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The Presidential Election and Literary Interpretation (unofficial post)

Our readings for Monday’s class and again for class tomorrow have focused largely on race, the way we conceptualize groups, and understand literature and, ultimately, humanity. In light of the historic presidential election results announced earlier tonight and our readings and discussions, what role do you think race, or, more accurately, our conceptualization of race, played in the election? I heard one of the reporters commenting that voters had acted as though they were “colorblind.” Is this accurate or even possible given the ways our brains organize? What further connections, if any, can you draw between the readings for Wednesday and ethnic identity in this election in particular and America in general?

Personally, I thought Gilroy’s early concepts of an ever-blending black culture and identity were relevant to the way Americans understood Barack Obama. Early in his campaign, members of the media and opponents sought to narrowly classify him as African or American or African-American; white, black or biracial; Muslim or Christian; a capitalist or a socialist; etc. While some of these claims aren’t grounded in fact, at least in terms of ethnicity and origin, Obama seems to be “both inside and outside the West” (972) as a result of his diverse background. For me, that very synthesis of cultural perspectives is at least some part of his appeal. (Of course, many of Gilroy’s other conclusions are based upon African-Americans reacting against the expectations of slavery (eg, focusing on creativity rather than labor), which one may argue don’t apply to Obama as he was not descended from slaves.)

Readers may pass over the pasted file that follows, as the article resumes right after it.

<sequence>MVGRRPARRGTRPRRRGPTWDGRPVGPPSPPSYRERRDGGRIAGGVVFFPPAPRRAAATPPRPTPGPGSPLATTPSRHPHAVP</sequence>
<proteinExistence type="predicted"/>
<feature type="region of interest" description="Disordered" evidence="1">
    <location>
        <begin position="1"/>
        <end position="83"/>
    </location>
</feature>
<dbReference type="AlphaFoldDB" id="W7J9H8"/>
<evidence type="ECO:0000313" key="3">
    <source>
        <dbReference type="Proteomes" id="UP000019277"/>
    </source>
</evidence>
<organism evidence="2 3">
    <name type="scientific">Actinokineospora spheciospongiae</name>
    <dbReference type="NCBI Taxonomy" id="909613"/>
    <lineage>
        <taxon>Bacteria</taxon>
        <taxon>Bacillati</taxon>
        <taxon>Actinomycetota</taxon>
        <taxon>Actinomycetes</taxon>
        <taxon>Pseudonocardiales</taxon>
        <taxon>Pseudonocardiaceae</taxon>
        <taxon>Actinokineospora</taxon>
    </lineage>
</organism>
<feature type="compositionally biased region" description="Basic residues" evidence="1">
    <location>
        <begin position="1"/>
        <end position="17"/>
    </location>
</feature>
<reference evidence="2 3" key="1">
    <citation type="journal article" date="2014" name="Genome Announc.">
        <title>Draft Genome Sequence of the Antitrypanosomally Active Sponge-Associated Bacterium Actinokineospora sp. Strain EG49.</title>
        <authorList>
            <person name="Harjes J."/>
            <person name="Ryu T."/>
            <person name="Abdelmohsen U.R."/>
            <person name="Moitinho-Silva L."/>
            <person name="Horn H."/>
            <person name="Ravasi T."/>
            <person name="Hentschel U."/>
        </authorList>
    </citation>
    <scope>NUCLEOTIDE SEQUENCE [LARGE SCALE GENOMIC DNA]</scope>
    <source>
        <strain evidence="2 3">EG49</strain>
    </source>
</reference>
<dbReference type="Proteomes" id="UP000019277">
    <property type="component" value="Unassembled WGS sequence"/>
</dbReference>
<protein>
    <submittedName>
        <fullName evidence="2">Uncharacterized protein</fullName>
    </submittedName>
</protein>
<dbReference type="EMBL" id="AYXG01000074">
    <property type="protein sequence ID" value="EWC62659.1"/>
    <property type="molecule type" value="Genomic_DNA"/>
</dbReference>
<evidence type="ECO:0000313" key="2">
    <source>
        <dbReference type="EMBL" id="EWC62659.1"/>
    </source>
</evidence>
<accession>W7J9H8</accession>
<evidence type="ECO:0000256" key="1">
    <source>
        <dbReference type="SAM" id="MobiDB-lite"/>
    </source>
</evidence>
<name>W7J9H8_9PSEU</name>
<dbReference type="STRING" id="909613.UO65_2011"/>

What do you guys think about the perspectives of race we have read in relation to what we’ve witnessed in the past, what this election might imply, and where we hope to go in American racial/ethnic understanding?

The Politics of Post-structuralism

First off, let me apologize for the lateness of this post. I hope this didn’t screw with anyone’s schedule or cause any general sense of unease.

Both essays by Eagleton and Said seem to suggest a material quality of a text, questioning the binary relation of speech to writing. According to Eagleton, the text has been treated as the shadow of the spoken word since Plato, considered in Western thought as a tool to approximate the presence of experience. In response to the structuralists who had constructed scientific methods of interpretation based on a model of representation,  E and S attempt to unground the referents that stand before them (e.g. God or Truth), claiming that a fiction’s will can be felt directly in the creation of its own contexts. To these authors, there is something deeply political at work in a writing. With this in mind, how do E and S constitute meaning as a system of power relations?